After arriving Powell River, a young pleasant guy D came to install some blinds in the house. He was a refugee from Syria. He arrived here few years ago, sponsored by some group in Powell River. After finishing school somewhere, he came back to Powell River, and now he is settled down with a wife and job.

Canada is a country like mosaic. You look around and see many different faces, cultures, and languages. They have arrived here as immigrants or refugees, then working hard, although barely making their livings, and trying to co-exist with others in harmony. It is not easy to live here, especially when they don’t have the support or resources of their families. However, most of them put on a brave face, and try to find their place in this society. You need to work harder with lower wages, fight with hidden or occasionally obvious discriminations, be patient and open to new ways, and stay positive and hopeful. I feel like I am receiving energy and hope by getting to know these people. They are certainly contributing so much to making Canada a great place to live.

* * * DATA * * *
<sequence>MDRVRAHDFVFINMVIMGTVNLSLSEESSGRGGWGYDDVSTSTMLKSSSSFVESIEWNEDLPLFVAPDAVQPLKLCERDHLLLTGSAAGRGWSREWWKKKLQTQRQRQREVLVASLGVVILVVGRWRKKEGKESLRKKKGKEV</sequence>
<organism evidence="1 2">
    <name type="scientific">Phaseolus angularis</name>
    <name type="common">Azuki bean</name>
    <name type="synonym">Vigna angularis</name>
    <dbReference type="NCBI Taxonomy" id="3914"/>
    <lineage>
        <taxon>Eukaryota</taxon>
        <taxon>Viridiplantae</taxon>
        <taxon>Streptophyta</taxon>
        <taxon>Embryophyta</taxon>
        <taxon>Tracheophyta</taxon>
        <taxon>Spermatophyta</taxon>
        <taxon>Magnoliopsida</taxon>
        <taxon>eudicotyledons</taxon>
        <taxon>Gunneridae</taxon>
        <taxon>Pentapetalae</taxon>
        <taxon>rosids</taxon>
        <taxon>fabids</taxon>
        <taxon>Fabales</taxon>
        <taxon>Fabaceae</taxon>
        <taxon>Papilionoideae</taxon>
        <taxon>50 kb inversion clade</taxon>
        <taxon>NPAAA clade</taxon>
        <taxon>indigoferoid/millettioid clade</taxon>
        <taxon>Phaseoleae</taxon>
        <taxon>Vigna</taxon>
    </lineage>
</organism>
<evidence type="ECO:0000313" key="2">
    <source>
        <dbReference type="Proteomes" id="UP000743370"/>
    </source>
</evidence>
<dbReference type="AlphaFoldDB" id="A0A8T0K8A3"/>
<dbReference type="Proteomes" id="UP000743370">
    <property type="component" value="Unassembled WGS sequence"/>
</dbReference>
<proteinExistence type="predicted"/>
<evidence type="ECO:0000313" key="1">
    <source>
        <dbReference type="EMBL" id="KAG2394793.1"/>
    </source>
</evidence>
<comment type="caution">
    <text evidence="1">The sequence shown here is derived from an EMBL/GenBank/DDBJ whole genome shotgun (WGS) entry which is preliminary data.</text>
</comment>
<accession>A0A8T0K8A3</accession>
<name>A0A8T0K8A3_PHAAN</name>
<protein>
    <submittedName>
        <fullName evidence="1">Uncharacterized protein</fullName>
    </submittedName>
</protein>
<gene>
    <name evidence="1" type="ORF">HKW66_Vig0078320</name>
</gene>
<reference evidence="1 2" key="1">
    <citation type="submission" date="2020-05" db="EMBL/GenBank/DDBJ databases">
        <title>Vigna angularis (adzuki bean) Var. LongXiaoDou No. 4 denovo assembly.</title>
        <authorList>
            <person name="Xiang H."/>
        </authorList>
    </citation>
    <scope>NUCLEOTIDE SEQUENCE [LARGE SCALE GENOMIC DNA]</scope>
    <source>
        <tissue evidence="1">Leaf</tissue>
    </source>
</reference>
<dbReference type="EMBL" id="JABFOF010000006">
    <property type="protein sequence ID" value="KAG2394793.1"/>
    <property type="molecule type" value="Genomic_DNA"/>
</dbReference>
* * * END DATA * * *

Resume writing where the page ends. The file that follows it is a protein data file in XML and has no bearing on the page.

思えば今年に入ってから私はずいぶんいろんな国からの移民の人達に出会ったな。まずはまだライオンズベイに住んでいた今年の初め、コロナでフィットネスのクラスが閉鎖されたので、パーソナルトレーナーに個人レッスンを受けることにした。私のトレーナーはRという30代の美しい女性、シリアからの移民だそうな。一人で子供を育てながらパーソナルトレーニングの仕事をして一生懸命生きてる…。「子供が反抗期に入って大変なの。」「私がいつもいつも働いてるから子供に寂しい思いをさせてる、」「ずーっと10年以上も1人だったからすごーく寂しい時があるの、」と言いながらトレーニングをしてくれる姿を見ていると私の30代の頃の姿とダブってくる。『そうだよね。本当に。気持ち痛いほどわかるよ。私も異国の地で一人ぼっちで働きながら子供を育てたんだよ。私も寂しくて泣いたことが何度もあった。』なんとなくR というシリア出身の彼女と見えない糸で結ばれているかのような気がしてパウエルリバーに引っ越してからも気になっている。どうか元気で、幸せになってほしい…